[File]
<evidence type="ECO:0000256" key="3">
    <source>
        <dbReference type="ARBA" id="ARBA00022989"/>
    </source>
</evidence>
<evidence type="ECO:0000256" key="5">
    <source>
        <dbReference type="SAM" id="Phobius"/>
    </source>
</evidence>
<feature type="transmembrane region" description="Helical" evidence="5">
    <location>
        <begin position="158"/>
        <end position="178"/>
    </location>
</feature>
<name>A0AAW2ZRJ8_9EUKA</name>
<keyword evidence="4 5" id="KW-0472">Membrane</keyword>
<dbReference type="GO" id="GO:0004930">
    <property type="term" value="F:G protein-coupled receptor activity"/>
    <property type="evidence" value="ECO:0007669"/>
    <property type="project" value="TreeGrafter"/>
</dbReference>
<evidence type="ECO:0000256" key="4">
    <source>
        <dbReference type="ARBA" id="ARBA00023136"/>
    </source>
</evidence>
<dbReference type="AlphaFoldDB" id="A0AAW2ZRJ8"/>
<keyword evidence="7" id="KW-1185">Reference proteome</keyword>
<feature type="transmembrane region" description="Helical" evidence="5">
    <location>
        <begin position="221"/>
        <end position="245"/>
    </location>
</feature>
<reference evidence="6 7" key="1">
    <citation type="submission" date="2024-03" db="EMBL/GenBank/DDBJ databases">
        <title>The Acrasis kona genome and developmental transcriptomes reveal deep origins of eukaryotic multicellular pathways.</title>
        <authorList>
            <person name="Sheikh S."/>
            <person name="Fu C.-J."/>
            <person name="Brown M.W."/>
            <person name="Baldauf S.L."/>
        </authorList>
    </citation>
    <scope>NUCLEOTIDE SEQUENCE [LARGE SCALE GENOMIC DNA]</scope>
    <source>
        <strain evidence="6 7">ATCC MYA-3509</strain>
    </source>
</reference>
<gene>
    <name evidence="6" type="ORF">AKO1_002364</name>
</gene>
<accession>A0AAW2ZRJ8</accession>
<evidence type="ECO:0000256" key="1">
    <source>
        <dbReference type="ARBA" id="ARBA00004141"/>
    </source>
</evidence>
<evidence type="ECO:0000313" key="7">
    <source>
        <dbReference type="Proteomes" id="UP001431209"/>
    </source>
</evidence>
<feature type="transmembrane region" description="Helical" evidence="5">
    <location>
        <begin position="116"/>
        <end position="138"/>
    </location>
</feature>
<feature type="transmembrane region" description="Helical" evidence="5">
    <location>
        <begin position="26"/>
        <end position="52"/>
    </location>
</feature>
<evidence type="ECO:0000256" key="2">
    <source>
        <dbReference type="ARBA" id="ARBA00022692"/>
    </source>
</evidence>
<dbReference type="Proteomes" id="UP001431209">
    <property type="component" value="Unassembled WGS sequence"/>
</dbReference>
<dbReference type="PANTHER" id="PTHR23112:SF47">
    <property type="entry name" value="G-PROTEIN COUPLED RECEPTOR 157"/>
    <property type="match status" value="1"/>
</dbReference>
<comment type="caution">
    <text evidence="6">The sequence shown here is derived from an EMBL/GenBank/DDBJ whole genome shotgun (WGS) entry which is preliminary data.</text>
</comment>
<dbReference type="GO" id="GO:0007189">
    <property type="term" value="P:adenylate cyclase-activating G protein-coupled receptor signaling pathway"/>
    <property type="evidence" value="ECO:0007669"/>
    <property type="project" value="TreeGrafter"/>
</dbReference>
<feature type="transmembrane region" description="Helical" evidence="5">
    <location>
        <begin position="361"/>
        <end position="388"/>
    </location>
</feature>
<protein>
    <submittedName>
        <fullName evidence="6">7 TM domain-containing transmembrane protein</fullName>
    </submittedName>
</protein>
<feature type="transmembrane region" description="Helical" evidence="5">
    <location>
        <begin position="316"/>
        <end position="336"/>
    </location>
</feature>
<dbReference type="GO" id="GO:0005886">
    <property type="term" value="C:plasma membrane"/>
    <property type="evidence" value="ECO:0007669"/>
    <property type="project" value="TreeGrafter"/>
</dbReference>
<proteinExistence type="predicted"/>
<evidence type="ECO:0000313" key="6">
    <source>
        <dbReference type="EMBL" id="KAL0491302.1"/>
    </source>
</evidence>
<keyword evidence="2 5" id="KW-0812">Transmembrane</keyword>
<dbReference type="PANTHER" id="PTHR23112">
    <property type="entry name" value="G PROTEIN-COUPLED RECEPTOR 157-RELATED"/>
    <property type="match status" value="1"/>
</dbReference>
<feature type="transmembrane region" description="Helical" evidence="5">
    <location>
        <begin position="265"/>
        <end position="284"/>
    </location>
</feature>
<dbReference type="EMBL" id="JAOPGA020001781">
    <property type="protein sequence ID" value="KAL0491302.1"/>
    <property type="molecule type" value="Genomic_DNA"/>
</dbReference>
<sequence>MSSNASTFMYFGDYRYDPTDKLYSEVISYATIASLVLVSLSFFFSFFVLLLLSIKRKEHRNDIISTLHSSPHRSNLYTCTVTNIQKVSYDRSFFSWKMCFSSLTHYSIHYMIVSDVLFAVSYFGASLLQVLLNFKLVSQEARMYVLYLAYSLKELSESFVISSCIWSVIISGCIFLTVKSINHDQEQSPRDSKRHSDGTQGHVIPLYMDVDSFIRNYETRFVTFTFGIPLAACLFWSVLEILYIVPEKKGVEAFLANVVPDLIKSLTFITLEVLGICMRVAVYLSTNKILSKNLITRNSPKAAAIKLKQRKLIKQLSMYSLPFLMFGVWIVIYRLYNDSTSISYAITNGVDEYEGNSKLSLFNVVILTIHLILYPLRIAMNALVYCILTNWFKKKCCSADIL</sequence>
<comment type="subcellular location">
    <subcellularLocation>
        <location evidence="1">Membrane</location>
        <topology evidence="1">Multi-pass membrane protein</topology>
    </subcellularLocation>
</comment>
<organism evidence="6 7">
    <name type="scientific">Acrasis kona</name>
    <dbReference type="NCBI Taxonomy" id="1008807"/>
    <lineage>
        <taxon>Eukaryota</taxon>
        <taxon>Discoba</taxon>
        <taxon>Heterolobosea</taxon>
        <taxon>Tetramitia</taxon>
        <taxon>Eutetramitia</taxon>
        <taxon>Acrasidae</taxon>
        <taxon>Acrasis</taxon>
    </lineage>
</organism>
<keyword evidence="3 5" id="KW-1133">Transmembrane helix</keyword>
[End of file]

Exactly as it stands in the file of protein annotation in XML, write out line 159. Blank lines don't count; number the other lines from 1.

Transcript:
    </lineage>